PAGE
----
May 2, 2002, 12:00 AM

In video e-mail, don’t shoot for an Emmy

Retailers are interested in video e-mail marketing, but don’t understand format or content requirements because the technique is so new, MediaCentris saysa.

Kurt Peters

Executive Editor


Retailers are interested in video e-mail marketing, but many don’t understand the format or content requirements because the technique is so new. Thus companies such as Dallas, TX-based MediaCentris LLC, a company that provides its Rich Media Direct product that builds and enables compressed video presentations via e-mail, have had to offer creative ad agency-like services to marketers. "We didn’t want to be in the content development space but we’ve been forced to provide the service," Douglas May, MediaCentris president, tells "Eventually we’d like to develop software that we can convert to a web application and sell it as an enterprise solution."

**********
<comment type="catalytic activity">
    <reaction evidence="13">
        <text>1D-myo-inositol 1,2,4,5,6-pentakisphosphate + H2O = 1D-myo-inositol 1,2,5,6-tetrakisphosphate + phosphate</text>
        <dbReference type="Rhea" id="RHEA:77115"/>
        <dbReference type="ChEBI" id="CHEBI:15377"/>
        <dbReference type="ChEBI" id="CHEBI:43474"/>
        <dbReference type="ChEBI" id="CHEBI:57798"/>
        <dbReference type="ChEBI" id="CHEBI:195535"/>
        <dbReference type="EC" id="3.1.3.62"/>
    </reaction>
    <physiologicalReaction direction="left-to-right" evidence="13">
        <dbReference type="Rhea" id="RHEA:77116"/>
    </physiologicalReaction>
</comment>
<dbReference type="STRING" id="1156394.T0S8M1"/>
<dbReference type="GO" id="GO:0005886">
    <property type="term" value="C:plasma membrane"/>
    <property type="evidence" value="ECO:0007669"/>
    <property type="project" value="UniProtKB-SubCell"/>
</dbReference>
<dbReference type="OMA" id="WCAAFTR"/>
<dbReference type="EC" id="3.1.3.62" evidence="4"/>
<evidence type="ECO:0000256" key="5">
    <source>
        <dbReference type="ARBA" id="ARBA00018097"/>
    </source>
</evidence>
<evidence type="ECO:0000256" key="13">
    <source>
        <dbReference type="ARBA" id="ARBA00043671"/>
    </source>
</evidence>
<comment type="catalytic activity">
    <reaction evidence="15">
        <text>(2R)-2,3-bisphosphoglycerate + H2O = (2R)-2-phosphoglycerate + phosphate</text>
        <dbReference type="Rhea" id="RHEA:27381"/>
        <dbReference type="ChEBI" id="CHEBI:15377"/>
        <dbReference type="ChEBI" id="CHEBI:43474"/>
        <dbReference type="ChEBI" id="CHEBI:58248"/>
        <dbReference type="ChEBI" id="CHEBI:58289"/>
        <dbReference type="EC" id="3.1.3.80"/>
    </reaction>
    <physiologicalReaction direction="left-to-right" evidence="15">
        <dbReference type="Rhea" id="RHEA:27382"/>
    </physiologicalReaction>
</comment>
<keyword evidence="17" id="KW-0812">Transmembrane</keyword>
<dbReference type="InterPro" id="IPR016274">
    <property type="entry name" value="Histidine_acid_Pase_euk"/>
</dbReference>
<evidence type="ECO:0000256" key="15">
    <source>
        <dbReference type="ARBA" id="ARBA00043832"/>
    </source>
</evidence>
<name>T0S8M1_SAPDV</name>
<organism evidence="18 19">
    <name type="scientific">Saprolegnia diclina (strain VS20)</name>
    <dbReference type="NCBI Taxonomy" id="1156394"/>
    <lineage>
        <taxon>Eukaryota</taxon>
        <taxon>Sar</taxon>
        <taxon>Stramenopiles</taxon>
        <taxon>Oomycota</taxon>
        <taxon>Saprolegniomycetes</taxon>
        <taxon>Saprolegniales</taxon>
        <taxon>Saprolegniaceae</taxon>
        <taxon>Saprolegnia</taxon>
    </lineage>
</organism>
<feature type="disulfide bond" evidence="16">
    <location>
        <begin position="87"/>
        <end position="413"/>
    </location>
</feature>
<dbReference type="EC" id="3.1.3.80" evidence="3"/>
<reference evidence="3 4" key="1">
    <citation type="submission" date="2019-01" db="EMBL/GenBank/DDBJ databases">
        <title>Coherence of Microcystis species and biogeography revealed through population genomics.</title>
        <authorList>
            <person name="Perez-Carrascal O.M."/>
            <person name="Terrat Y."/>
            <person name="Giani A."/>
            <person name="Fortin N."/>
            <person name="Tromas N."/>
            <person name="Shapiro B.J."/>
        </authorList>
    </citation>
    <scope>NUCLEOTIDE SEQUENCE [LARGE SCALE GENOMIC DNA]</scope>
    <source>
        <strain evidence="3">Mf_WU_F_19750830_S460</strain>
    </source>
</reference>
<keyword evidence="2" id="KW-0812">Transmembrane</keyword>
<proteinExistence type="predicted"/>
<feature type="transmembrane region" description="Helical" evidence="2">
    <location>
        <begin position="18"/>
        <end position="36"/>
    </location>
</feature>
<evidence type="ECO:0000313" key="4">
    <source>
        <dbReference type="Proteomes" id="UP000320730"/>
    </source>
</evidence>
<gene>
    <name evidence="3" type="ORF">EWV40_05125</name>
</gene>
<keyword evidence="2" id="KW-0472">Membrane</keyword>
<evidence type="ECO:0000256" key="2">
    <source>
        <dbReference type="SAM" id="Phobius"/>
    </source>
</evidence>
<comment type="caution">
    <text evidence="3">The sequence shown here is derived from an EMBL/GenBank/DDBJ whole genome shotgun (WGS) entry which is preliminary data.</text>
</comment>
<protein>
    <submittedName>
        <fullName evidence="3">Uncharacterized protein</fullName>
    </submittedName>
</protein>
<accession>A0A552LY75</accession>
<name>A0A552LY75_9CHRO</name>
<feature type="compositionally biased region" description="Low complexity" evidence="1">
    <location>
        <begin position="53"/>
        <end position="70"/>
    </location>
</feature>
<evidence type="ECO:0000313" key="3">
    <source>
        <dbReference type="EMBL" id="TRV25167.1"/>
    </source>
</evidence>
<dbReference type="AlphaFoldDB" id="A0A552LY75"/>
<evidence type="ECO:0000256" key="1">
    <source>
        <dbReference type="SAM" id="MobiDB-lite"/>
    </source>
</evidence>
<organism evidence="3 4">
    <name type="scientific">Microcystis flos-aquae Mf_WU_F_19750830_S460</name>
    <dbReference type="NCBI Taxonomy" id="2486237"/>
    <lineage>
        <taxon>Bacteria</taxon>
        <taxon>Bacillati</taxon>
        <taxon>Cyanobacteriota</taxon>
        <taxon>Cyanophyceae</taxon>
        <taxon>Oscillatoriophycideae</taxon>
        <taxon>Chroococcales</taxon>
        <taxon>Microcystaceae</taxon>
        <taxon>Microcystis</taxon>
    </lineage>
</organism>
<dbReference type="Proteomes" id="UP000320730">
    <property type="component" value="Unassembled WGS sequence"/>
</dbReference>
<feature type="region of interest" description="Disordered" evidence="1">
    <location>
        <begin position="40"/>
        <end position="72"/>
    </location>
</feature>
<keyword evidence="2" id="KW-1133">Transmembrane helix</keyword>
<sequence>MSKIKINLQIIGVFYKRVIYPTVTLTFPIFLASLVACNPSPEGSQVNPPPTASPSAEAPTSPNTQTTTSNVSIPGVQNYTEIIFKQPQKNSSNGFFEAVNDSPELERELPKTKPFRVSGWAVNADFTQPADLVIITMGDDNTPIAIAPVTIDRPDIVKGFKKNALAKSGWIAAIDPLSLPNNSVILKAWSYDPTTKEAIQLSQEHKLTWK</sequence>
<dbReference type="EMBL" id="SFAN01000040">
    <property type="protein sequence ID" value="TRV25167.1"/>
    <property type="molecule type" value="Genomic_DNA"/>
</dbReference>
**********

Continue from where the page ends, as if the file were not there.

May says many retailers and companies that want to use video e-mails do not realize that television-based ads do not translate well online. For example, TV ads that have fast cuts and wide-lens shots showing lots of movement and activity just do not play well on computer viewing screens. "The biggest problem is helping our customers develop video content," May says. "You have to produce the video for the medium, which means you have to have subjects close up to fit the small frame size of a computer screen and good quality audio so it sounds right coming through computer speakers."



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